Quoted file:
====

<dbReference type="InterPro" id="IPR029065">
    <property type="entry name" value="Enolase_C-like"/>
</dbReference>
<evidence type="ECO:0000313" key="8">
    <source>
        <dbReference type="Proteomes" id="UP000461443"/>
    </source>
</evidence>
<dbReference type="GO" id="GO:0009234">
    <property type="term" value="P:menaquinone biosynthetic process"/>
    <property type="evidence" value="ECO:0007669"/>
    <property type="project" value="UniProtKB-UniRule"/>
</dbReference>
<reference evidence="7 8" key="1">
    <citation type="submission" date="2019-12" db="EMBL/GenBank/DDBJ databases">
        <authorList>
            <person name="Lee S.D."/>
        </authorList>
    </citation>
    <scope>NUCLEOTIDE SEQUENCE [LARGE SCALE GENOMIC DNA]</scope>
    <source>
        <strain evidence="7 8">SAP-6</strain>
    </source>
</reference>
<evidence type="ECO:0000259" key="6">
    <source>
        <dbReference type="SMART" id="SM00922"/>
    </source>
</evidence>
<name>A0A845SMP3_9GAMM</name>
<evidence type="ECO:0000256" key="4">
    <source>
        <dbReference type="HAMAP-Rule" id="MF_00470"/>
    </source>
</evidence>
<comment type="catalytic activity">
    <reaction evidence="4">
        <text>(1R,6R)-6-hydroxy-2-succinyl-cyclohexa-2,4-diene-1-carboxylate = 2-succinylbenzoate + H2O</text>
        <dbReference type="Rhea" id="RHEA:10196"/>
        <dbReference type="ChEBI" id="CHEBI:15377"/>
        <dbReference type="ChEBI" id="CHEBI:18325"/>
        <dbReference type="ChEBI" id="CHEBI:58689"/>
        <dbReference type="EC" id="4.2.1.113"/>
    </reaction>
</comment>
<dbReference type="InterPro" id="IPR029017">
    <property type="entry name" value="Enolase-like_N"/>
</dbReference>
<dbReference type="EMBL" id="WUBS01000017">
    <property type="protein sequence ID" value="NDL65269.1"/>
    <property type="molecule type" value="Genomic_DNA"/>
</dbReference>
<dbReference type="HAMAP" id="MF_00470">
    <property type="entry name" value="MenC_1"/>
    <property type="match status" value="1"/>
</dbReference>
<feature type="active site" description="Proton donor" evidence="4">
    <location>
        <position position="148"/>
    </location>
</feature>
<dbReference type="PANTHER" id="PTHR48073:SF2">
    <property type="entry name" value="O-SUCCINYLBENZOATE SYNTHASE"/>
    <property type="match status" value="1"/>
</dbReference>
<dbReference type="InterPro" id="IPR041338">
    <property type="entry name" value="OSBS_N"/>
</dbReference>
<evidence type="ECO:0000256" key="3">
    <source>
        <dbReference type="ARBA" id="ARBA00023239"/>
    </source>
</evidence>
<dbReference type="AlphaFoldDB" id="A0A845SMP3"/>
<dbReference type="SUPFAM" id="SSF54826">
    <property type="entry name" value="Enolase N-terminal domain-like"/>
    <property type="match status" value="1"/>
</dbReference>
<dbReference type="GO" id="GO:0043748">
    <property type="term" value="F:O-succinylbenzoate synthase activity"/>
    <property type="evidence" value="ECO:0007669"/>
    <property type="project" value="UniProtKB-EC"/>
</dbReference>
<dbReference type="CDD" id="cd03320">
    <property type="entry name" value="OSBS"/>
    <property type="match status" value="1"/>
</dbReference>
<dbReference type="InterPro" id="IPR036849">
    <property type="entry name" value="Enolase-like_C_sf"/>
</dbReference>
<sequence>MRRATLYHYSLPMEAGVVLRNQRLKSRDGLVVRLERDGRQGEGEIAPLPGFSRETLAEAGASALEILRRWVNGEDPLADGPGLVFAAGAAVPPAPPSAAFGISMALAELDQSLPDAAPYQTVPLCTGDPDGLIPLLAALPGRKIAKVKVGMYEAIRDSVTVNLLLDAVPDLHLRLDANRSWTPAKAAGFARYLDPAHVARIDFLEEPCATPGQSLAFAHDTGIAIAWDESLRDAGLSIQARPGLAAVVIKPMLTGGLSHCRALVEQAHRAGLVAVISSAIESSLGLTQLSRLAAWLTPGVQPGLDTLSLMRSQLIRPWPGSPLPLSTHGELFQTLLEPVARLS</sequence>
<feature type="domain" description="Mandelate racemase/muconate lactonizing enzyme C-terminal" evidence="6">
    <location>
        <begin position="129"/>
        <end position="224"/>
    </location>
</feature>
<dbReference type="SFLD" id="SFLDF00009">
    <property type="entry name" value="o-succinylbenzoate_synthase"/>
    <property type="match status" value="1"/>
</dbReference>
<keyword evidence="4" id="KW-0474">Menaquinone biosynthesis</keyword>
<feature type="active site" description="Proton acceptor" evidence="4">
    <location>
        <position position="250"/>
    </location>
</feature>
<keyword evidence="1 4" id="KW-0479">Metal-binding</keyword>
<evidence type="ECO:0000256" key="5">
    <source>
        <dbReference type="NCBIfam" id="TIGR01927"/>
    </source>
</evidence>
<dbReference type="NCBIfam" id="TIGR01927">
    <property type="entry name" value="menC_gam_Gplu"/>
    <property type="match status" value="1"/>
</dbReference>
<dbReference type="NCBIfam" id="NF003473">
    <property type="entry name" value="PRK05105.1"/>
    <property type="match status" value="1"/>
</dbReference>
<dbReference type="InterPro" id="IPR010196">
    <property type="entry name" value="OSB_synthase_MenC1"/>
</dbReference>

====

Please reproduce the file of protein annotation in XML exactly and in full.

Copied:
<dbReference type="InterPro" id="IPR029065">
    <property type="entry name" value="Enolase_C-like"/>
</dbReference>
<evidence type="ECO:0000313" key="8">
    <source>
        <dbReference type="Proteomes" id="UP000461443"/>
    </source>
</evidence>
<dbReference type="GO" id="GO:0009234">
    <property type="term" value="P:menaquinone biosynthetic process"/>
    <property type="evidence" value="ECO:0007669"/>
    <property type="project" value="UniProtKB-UniRule"/>
</dbReference>
<reference evidence="7 8" key="1">
    <citation type="submission" date="2019-12" db="EMBL/GenBank/DDBJ databases">
        <authorList>
            <person name="Lee S.D."/>
        </authorList>
    </citation>
    <scope>NUCLEOTIDE SEQUENCE [LARGE SCALE GENOMIC DNA]</scope>
    <source>
        <strain evidence="7 8">SAP-6</strain>
    </source>
</reference>
<evidence type="ECO:0000259" key="6">
    <source>
        <dbReference type="SMART" id="SM00922"/>
    </source>
</evidence>
<name>A0A845SMP3_9GAMM</name>
<evidence type="ECO:0000256" key="4">
    <source>
        <dbReference type="HAMAP-Rule" id="MF_00470"/>
    </source>
</evidence>
<comment type="catalytic activity">
    <reaction evidence="4">
        <text>(1R,6R)-6-hydroxy-2-succinyl-cyclohexa-2,4-diene-1-carboxylate = 2-succinylbenzoate + H2O</text>
        <dbReference type="Rhea" id="RHEA:10196"/>
        <dbReference type="ChEBI" id="CHEBI:15377"/>
        <dbReference type="ChEBI" id="CHEBI:18325"/>
        <dbReference type="ChEBI" id="CHEBI:58689"/>
        <dbReference type="EC" id="4.2.1.113"/>
    </reaction>
</comment>
<dbReference type="InterPro" id="IPR029017">
    <property type="entry name" value="Enolase-like_N"/>
</dbReference>
<dbReference type="EMBL" id="WUBS01000017">
    <property type="protein sequence ID" value="NDL65269.1"/>
    <property type="molecule type" value="Genomic_DNA"/>
</dbReference>
<dbReference type="HAMAP" id="MF_00470">
    <property type="entry name" value="MenC_1"/>
    <property type="match status" value="1"/>
</dbReference>
<feature type="active site" description="Proton donor" evidence="4">
    <location>
        <position position="148"/>
    </location>
</feature>
<dbReference type="PANTHER" id="PTHR48073:SF2">
    <property type="entry name" value="O-SUCCINYLBENZOATE SYNTHASE"/>
    <property type="match status" value="1"/>
</dbReference>
<dbReference type="InterPro" id="IPR041338">
    <property type="entry name" value="OSBS_N"/>
</dbReference>
<evidence type="ECO:0000256" key="3">
    <source>
        <dbReference type="ARBA" id="ARBA00023239"/>
    </source>
</evidence>
<dbReference type="AlphaFoldDB" id="A0A845SMP3"/>
<dbReference type="SUPFAM" id="SSF54826">
    <property type="entry name" value="Enolase N-terminal domain-like"/>
    <property type="match status" value="1"/>
</dbReference>
<dbReference type="GO" id="GO:0043748">
    <property type="term" value="F:O-succinylbenzoate synthase activity"/>
    <property type="evidence" value="ECO:0007669"/>
    <property type="project" value="UniProtKB-EC"/>
</dbReference>
<dbReference type="CDD" id="cd03320">
    <property type="entry name" value="OSBS"/>
    <property type="match status" value="1"/>
</dbReference>
<dbReference type="InterPro" id="IPR036849">
    <property type="entry name" value="Enolase-like_C_sf"/>
</dbReference>
<sequence>MRRATLYHYSLPMEAGVVLRNQRLKSRDGLVVRLERDGRQGEGEIAPLPGFSRETLAEAGASALEILRRWVNGEDPLADGPGLVFAAGAAVPPAPPSAAFGISMALAELDQSLPDAAPYQTVPLCTGDPDGLIPLLAALPGRKIAKVKVGMYEAIRDSVTVNLLLDAVPDLHLRLDANRSWTPAKAAGFARYLDPAHVARIDFLEEPCATPGQSLAFAHDTGIAIAWDESLRDAGLSIQARPGLAAVVIKPMLTGGLSHCRALVEQAHRAGLVAVISSAIESSLGLTQLSRLAAWLTPGVQPGLDTLSLMRSQLIRPWPGSPLPLSTHGELFQTLLEPVARLS</sequence>
<feature type="domain" description="Mandelate racemase/muconate lactonizing enzyme C-terminal" evidence="6">
    <location>
        <begin position="129"/>
        <end position="224"/>
    </location>
</feature>
<dbReference type="SFLD" id="SFLDF00009">
    <property type="entry name" value="o-succinylbenzoate_synthase"/>
    <property type="match status" value="1"/>
</dbReference>
<keyword evidence="4" id="KW-0474">Menaquinone biosynthesis</keyword>
<feature type="active site" description="Proton acceptor" evidence="4">
    <location>
        <position position="250"/>
    </location>
</feature>
<keyword evidence="1 4" id="KW-0479">Metal-binding</keyword>
<evidence type="ECO:0000256" key="5">
    <source>
        <dbReference type="NCBIfam" id="TIGR01927"/>
    </source>
</evidence>
<dbReference type="NCBIfam" id="TIGR01927">
    <property type="entry name" value="menC_gam_Gplu"/>
    <property type="match status" value="1"/>
</dbReference>
<dbReference type="NCBIfam" id="NF003473">
    <property type="entry name" value="PRK05105.1"/>
    <property type="match status" value="1"/>
</dbReference>
<dbReference type="InterPro" id="IPR010196">
    <property type="entry name" value="OSB_synthase_MenC1"/>
</dbReference>